Amylyx Pharmaceuticals raises $135M as ALS drug heads to pivotal clinical trial

brain in hands

brain in hands


Amylyx Pharmaceuticals showed in a clinical trial that its amyotrophic lateral sclerosis (ALS) drug slowed the muscle-wasting disease’s progression. The drug is now being readied for a larger, pivotal study aiming to replicate those results, and the company has raised $135 million in new funding to support the research.

Cambridge, Massachusetts-based Amylyx had initially hoped the positive Phase 2 data would be enough to seek accelerated FDA approval. That pathway can get a drug to patients more quickly based on less evidence than is required of a standard drug review, but still requires a company to confirm patient benefit with additional post-marketing testing. The Series C round of funding announced Tuesday comes three months after Cambridge, Massachusetts-based Amylyx said the FDA would require data from a larger, placebo-controlled study before it could consider an application from the company.

Amylyx’s drug, AMX0035, is designed to interfere with a cellular pathway that leads to the death of nerve cells. The drug is a proprietary combination of taurursodiol and sodium phenylbutyrate, made in a powder formulation that must be dissolved in water and taken orally, twice daily.

The placebo-controlled Phase 2 study enrolled 137 ALS patients. In preliminary results released in late 2019, treatment with the drug for 24 weeks led to a statistically significant slowing of ALS progression, which was the main study goal. Patients were assessed according to a scale that measures how ALS patients perform doing things such as walking, dressing, eating, speaking, and breathing.

According to full Phase 2 clinical trial results published last September in the New England Journal of Medicine, patients treated with the Amylyx drug scored, on average, 2.32 points higher on the assessment scale compared to those in the placebo group. On secondary clinical trial goals assessing muscle strength, breathing, and hospitalizations, patients treated who received AMX0035 showed numerical improvement compared to those given a placebo.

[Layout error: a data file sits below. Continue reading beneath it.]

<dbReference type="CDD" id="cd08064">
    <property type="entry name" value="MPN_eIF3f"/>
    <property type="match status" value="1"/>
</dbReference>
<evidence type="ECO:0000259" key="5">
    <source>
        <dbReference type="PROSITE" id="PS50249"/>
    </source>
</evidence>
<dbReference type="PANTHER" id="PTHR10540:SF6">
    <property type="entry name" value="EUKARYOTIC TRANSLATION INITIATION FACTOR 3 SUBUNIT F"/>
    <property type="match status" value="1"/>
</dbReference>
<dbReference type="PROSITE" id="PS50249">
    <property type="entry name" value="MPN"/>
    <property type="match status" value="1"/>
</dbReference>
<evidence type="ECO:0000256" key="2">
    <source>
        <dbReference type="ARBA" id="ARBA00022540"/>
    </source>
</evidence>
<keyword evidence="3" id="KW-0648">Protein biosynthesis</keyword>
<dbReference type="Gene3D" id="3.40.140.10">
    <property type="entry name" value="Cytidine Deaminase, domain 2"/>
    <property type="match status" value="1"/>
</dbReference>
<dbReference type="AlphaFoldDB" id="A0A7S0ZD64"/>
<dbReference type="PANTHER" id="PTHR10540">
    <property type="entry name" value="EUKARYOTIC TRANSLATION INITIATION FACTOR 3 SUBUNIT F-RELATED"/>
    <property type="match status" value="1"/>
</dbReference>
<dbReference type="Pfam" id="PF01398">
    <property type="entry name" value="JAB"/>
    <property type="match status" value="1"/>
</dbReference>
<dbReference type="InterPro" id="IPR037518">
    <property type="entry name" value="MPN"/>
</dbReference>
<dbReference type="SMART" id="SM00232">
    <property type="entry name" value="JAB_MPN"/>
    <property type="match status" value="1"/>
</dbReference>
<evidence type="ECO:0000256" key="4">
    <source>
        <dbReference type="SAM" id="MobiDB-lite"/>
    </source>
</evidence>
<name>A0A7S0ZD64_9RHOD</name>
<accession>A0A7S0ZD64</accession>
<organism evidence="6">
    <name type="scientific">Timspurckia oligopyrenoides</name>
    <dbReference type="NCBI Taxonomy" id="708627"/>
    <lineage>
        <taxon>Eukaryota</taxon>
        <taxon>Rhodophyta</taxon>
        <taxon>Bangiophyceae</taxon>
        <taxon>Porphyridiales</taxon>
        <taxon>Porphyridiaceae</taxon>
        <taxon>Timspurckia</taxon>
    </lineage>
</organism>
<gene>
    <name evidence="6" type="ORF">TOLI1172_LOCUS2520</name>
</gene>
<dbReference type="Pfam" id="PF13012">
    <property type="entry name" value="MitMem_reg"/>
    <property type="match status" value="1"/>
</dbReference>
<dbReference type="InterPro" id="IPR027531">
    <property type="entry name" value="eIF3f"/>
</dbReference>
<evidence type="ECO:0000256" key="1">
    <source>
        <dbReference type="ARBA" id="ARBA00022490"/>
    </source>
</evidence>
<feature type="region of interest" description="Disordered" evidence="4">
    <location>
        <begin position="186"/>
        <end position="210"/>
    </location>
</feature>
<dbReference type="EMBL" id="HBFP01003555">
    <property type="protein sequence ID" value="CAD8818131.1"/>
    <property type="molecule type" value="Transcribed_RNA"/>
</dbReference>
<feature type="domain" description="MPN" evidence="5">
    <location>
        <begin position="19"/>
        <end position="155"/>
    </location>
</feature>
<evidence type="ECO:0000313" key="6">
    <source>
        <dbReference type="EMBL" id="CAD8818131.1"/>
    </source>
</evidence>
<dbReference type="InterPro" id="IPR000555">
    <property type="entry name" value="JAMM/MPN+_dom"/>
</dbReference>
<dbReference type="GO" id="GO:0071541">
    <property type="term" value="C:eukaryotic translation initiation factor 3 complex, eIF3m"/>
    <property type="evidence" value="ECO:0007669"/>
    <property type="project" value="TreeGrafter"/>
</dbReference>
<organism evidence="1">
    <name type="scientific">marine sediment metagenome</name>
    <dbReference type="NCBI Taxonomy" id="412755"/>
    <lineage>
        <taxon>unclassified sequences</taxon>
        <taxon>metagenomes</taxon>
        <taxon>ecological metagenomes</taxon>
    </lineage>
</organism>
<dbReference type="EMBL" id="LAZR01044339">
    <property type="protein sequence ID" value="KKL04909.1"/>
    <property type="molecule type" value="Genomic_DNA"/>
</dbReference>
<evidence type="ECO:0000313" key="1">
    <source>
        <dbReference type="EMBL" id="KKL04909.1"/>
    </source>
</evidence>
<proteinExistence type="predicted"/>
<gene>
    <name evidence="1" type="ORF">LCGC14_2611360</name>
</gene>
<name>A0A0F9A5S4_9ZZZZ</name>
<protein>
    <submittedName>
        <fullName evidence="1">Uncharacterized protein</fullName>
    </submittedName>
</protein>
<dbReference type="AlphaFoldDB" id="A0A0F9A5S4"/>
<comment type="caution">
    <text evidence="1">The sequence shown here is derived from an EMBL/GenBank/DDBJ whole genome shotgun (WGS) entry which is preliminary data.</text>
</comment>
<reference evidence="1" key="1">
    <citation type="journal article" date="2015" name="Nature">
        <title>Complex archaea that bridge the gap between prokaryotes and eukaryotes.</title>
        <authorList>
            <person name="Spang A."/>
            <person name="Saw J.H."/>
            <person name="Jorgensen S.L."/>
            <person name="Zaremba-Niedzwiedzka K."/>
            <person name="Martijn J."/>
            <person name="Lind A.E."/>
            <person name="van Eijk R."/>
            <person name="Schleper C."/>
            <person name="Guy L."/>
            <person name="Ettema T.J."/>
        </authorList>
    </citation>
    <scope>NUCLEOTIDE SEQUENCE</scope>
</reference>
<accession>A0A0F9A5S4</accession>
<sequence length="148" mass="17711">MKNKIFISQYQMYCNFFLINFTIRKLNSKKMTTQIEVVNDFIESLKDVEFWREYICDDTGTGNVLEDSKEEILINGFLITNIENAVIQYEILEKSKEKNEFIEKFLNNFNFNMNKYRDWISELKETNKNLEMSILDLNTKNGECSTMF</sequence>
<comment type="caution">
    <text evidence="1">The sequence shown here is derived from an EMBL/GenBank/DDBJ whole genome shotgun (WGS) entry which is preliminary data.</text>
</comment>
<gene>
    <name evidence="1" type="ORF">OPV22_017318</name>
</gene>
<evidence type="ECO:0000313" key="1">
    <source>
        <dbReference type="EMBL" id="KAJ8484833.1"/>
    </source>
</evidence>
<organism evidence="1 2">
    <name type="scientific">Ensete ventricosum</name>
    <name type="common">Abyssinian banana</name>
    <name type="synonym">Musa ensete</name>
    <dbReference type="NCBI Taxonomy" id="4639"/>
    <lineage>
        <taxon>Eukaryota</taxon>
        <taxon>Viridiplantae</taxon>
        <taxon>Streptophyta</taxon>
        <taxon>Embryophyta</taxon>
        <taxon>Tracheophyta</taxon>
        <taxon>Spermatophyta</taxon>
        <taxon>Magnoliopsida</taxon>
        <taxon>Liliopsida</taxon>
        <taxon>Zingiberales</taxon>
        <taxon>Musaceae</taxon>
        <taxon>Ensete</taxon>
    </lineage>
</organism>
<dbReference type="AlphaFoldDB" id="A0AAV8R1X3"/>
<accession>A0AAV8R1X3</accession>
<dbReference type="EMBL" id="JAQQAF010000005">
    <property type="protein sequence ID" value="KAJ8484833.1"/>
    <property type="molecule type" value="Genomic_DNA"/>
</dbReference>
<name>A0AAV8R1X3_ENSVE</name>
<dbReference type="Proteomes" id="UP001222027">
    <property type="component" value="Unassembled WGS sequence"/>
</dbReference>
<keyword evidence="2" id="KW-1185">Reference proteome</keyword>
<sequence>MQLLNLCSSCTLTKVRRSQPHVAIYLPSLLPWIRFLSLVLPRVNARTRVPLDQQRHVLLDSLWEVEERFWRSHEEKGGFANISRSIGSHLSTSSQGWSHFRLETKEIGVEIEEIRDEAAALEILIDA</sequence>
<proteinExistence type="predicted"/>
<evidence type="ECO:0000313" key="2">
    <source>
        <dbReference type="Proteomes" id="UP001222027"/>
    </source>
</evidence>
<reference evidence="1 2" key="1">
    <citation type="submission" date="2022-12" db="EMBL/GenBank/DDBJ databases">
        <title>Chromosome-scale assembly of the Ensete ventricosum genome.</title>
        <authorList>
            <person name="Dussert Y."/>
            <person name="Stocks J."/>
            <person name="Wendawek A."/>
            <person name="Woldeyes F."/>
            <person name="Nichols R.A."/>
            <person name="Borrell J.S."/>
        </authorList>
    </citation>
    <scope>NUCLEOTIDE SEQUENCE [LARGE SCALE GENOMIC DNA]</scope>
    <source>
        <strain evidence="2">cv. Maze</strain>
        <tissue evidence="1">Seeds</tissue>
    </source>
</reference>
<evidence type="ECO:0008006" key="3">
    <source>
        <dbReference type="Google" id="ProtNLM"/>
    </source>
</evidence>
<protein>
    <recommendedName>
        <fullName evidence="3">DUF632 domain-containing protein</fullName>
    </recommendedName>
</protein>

Based on the Phase 2 results, Amylyx filed for regulatory approval of its drug in Canada in June. The company said it plans to submit the drug to the European Medicines Agency by the end of this year. The planned Phase 3 study to support an FDA submission is slated to begin later this quarter. That clinical trial will be conducted in the U.S. and Europe.

Amylyx said that the new round of capital will be used to support clinical development and potential launch of its ALS drug. The cash will also support continued development of AMX0035 in other diseases. An Alzheimer’s disease program is in Phase 2 testing. A program evaluating the drug in the rare Wolfram syndrome is in preclinical development.

Viking Global Investors led Amylyx’s Series C financing. Other investors in the round include Bain Capital Life Sciences, Perceptive Advisors, Rock Springs Capital, Woodline Partners, Marshall Wace, Tybourne Capital Management, Verition Fund Management, aMoon Fund, and Falcon Edge. Earlier investors Morningside Ventures, 683 Capital Management, Belinda Termeer, and Polaris Founders Capital also participated in the financing.

“We have a clear mission at Amylyx: to develop new medications for ALS and other progressive neurodegenerative diseases,” James Frates, chief financial officer of Amylyx said in a prepared statement. “We are eager to work with Viking and our syndicate of experienced biotechnology investors as we execute our plan to hopefully bring AMX0035 to people living with ALS as soon as possible.”

Photo: Matthew Horwood, Getty Images

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